Updates on 2022/5/5

Just ran some basic analytics on YC Vibe Check from my Nginx server logs using some oak pipe and UNIX pipeline magic. The TL;DR from the first week —

  • Around 650 unique users
  • 3-4 searches per person on average (2100 total searches)
    • Top 3 users did 120 searches
    • Top 25 users did 450 searches
  • Some notable popular companies include Stripe, Replit, Opensea, Substack
  • The most popular topics people searched for, starting with the most popular:
    1. logistics
    2. crypto
    3. crm
    4. carbon capture
    5. browser
    6. supply chain
    7. manufacturing
    8. health
    9. note taking
    10. API

As AI systems get more and more capable (and comparatively less understandable), there will be more and more leverage placed on the interfaces through which humans work with these capabilities. It seems like a question at least as important to study deeply as the AGI question.

A mathematician without the interface of modern notation is powerless. A human without the right interfaces to superhuman intelligence will be no better. Interfaces and notations form the vocabulary humans and machines use to stay mutually aligned. Interface design, then, is an AI alignment problem.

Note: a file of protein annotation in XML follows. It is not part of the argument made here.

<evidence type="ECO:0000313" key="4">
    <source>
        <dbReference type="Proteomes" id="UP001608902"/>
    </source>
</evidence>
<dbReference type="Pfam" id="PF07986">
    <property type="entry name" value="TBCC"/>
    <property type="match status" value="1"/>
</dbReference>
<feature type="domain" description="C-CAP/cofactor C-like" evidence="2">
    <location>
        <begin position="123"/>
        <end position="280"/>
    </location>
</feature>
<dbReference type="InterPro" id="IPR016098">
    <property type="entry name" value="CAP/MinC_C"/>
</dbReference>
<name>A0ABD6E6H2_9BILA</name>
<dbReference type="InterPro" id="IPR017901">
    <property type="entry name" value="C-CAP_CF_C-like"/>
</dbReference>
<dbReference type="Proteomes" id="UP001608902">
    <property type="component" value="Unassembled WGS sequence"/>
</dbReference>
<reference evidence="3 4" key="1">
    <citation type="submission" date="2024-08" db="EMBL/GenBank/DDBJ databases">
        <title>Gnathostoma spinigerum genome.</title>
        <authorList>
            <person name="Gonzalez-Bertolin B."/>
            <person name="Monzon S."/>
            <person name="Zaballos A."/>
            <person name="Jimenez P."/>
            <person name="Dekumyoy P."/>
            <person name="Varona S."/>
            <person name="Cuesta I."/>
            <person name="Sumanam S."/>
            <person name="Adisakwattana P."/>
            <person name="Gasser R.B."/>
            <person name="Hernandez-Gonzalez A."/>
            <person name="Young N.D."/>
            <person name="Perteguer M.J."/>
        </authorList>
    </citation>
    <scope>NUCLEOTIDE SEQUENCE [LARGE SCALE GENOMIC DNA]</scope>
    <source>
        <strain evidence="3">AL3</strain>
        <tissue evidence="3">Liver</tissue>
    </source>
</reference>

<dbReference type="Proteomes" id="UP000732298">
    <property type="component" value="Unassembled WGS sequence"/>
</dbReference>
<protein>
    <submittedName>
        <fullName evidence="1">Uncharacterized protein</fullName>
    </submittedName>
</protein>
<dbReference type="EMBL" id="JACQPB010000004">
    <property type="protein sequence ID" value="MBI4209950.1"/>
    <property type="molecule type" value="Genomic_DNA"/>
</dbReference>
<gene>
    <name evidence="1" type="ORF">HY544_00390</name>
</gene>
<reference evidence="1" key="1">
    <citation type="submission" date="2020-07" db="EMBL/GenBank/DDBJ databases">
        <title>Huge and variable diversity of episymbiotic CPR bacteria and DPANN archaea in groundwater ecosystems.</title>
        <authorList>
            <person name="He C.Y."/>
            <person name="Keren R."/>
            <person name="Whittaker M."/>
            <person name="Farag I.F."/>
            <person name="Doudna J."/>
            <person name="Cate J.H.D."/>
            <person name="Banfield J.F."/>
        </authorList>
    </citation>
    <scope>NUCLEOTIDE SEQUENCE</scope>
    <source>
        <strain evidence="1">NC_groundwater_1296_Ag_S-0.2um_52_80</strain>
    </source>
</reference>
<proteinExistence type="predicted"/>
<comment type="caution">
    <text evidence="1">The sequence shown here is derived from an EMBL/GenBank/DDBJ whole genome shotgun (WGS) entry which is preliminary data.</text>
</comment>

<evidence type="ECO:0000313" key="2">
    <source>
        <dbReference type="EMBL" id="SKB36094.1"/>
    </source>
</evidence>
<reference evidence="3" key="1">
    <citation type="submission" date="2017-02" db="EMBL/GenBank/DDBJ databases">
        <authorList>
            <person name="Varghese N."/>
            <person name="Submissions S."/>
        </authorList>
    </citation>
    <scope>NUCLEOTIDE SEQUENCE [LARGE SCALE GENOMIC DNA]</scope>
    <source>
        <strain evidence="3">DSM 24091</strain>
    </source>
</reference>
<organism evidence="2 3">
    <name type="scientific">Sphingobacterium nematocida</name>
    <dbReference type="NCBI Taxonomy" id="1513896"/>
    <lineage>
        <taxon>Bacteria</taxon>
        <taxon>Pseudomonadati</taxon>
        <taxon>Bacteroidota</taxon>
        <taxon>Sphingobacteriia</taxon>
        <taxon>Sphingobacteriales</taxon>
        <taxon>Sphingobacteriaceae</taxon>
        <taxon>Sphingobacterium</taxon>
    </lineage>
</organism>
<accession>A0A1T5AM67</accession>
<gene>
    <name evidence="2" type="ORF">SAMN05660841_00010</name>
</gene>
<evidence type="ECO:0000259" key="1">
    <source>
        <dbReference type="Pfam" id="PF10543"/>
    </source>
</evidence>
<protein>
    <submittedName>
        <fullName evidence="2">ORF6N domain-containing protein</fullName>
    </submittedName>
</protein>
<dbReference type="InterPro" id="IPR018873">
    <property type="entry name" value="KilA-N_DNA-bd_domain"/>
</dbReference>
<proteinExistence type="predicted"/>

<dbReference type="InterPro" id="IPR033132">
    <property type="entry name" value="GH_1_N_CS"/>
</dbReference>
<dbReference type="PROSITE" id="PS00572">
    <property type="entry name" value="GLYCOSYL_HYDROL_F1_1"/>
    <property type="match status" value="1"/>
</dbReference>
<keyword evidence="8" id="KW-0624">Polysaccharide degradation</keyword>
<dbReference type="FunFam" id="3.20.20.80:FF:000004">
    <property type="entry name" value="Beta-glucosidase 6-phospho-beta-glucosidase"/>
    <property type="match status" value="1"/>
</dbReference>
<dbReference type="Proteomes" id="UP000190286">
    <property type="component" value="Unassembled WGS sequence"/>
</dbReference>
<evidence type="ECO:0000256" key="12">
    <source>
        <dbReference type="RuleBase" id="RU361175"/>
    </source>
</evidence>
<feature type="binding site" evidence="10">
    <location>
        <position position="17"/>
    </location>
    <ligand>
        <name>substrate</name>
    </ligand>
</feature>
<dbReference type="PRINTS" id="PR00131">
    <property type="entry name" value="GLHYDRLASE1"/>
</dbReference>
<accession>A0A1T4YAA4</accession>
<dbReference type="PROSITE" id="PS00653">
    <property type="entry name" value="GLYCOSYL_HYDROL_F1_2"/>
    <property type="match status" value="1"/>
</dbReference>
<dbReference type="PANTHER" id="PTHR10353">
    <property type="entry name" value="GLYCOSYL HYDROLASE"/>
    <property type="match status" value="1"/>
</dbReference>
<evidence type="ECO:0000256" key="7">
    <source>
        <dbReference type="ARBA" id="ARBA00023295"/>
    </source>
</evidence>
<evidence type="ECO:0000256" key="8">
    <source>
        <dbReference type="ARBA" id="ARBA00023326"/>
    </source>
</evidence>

Chat isn't it. Prompt engineering isn't it. Algorithmic feeds are definitely not it. The answer will be more multimodal and lean on a balance of human abilities in language and other senses.

At the base level, the fundamental question in this space is: what is the right representation for thought? For experience? For questions? What are the right boundary objects through which both AI systems and humans will be able to speak of the same ideas? What are their rules of physics in software interfaces?

What happens if we drag-to-select a thought? Can we pinch-to-zoom on questions? Double-click on answers? Can I drag-and-drop an idea between me and you? In the physical world, humans annotate their language by an elaborate organic dance of gestures, tone, pace, and glances. How, then, do we shrug at a computer or get excited at a chatbot? How might computers give us knowing glances about ideas it's stumbled upon in our work?

Natural language is the Schelling Point of intelligence. To try to bypass language (e.g. Neuralink) may be a misguided mission, because it overestimates the extent to which language is a communication channel, and underestimates the extent to which it's a world model.